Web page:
As republicans focus on defunding Planned Parenthood, ending marriage equality, protecting religious freedom, and claiming issues like parental leave are not federal issues, women continue to be relegated to second class status. In a time of turmoil and multiple threats to the progression of our nation, there is greater concern for regulating women’s bodies than guns.
Pope Francis has been praised for his commitment to the poor; yet he has been unable to make the connection between poverty and the women’s issues that exist as a result of complementarity. Likewise, the Church’s stance on reproductive justice continues to perpetuate the very issues that the pope seeks to address. As Sr. Joan Chittister points out:
I do not believe that just because you’re opposed to abortion, that that makes you pro-life. In fact, I think in many cases, your morality is deeply lacking if all you want is a child born but not a child fed, not a child educated, not a child housed. And why would I think that you don’t? Because you don’t want any tax money to go there. That’s not pro-life. That’s pro-birth. We need a much broader conversation on what the morality of pro-life is.
No doubt, his lack of relationships with women is a major contributing factor to his ignorance when it comes to such issues – by the way, which could be easily fixed by embracing women’s ordination. And so, as Pope Francis has become an international figure deemed a savior to the people, these disconnects fuel ongoing US political debates that keep women in a marginalized position and continue a cycle of poverty and oppression.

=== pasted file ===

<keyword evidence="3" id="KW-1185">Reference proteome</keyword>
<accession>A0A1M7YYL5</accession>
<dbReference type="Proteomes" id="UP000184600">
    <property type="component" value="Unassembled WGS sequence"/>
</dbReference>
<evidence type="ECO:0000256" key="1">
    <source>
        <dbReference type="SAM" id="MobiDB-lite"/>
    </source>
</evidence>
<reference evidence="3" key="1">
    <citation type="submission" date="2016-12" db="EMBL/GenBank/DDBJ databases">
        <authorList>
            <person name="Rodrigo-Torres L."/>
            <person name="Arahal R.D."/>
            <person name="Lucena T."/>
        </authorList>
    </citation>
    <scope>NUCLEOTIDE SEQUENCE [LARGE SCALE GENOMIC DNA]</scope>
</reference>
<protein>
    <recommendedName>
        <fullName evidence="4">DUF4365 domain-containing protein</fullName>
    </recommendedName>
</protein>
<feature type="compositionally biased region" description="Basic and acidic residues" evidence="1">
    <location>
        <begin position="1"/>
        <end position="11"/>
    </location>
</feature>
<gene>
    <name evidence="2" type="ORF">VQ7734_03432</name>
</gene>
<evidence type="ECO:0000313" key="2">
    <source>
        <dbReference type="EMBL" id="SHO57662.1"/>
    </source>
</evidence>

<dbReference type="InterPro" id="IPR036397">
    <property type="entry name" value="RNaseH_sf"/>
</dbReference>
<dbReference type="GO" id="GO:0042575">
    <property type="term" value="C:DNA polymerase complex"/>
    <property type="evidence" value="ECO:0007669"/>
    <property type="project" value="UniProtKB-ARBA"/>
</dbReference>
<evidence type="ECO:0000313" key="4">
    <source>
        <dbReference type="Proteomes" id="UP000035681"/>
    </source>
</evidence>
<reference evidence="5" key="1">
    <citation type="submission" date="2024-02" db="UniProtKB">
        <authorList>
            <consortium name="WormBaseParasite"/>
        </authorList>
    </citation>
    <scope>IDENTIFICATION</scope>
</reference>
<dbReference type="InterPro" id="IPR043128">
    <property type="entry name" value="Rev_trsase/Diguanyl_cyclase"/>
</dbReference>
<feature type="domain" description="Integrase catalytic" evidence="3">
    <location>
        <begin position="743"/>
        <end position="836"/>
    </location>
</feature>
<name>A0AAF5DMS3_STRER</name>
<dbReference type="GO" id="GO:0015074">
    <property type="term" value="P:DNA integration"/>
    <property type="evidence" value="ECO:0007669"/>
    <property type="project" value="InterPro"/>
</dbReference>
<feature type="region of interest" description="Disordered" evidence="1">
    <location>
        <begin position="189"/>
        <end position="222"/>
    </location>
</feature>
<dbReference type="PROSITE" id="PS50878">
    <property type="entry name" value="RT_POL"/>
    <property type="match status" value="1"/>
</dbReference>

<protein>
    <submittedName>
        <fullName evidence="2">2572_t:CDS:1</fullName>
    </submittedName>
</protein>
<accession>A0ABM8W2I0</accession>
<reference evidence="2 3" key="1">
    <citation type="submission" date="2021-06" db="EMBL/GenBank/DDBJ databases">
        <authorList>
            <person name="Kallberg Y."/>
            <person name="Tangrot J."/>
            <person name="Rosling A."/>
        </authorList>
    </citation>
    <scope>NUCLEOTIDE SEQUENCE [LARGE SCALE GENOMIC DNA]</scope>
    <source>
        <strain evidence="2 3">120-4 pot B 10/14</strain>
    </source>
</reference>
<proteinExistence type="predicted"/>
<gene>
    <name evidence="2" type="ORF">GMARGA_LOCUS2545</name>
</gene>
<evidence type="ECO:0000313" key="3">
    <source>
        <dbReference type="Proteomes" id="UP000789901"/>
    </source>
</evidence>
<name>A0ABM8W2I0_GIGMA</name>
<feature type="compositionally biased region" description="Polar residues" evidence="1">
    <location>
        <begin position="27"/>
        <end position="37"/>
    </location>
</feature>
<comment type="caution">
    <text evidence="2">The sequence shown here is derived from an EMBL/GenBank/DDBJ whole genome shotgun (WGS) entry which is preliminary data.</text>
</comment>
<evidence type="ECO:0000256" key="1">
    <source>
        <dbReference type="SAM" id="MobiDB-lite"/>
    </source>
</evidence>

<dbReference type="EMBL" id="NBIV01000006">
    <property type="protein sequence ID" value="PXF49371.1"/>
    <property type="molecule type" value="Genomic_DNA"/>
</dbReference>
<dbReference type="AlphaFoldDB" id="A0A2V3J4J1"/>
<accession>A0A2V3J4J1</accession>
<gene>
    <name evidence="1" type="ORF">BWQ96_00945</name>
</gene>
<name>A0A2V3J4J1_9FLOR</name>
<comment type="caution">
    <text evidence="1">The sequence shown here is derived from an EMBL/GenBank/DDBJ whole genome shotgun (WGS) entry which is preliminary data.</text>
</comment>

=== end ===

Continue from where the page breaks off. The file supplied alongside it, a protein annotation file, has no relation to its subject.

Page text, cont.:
Pope Francis has called for a “Year of Mercy” in which he has stated that if a woman confesses having an abortion, she will be forgiven. Many have praised the pope for taking such a step towards healing; yet, I can’t help but think, “how judgmental and irresponsible.” Without knowing a woman’s circumstance, her decision making process, her doctor’s concerns, etc., why should one be told to repent? To deny women the right to reproductive justice is to deny women the ability to make decisions about their physical, emotional, and financial health – and we see this play out in the US as a result of the influence of complementarity in our political system. So, in this “Year of Mercy,” I wonder will the Vatican confess its sins against women, LGBTQ persons, and others it has marginalized?
Portions of this article are excerpts from If Jesus Ran for President coming from the Far Press in Spring, 2016.
Gina Messina-Dysert, Ph.D. is Assistant Professor of Religion and Gender Studies at Ursuline College and Co-founder of Feminism and Religion. She writes for The Huffington Post, has authored multiple publications and is the co-editor of the highly acclaimed Faithfully Feminist: Jewish, Christian, and Muslim Feminists on Why We Stay. Messina-Dysert is a widely sought after speaker and has presented across the US at universities, organizations, conferences and on national platforms including appearances on MSNBC, Tavis Smiley, NPR and the TEDx stage. She has also spoken at the Commission on the Status of Women at the United Nations to discuss matters impacting the lives women around the world. Messina-Dysert is active in movements to end violence against women and explores opportunities for spiritual healing. Connect with her on Twitter @FemTheologian, Facebook, and her website ginamessinadysert.com.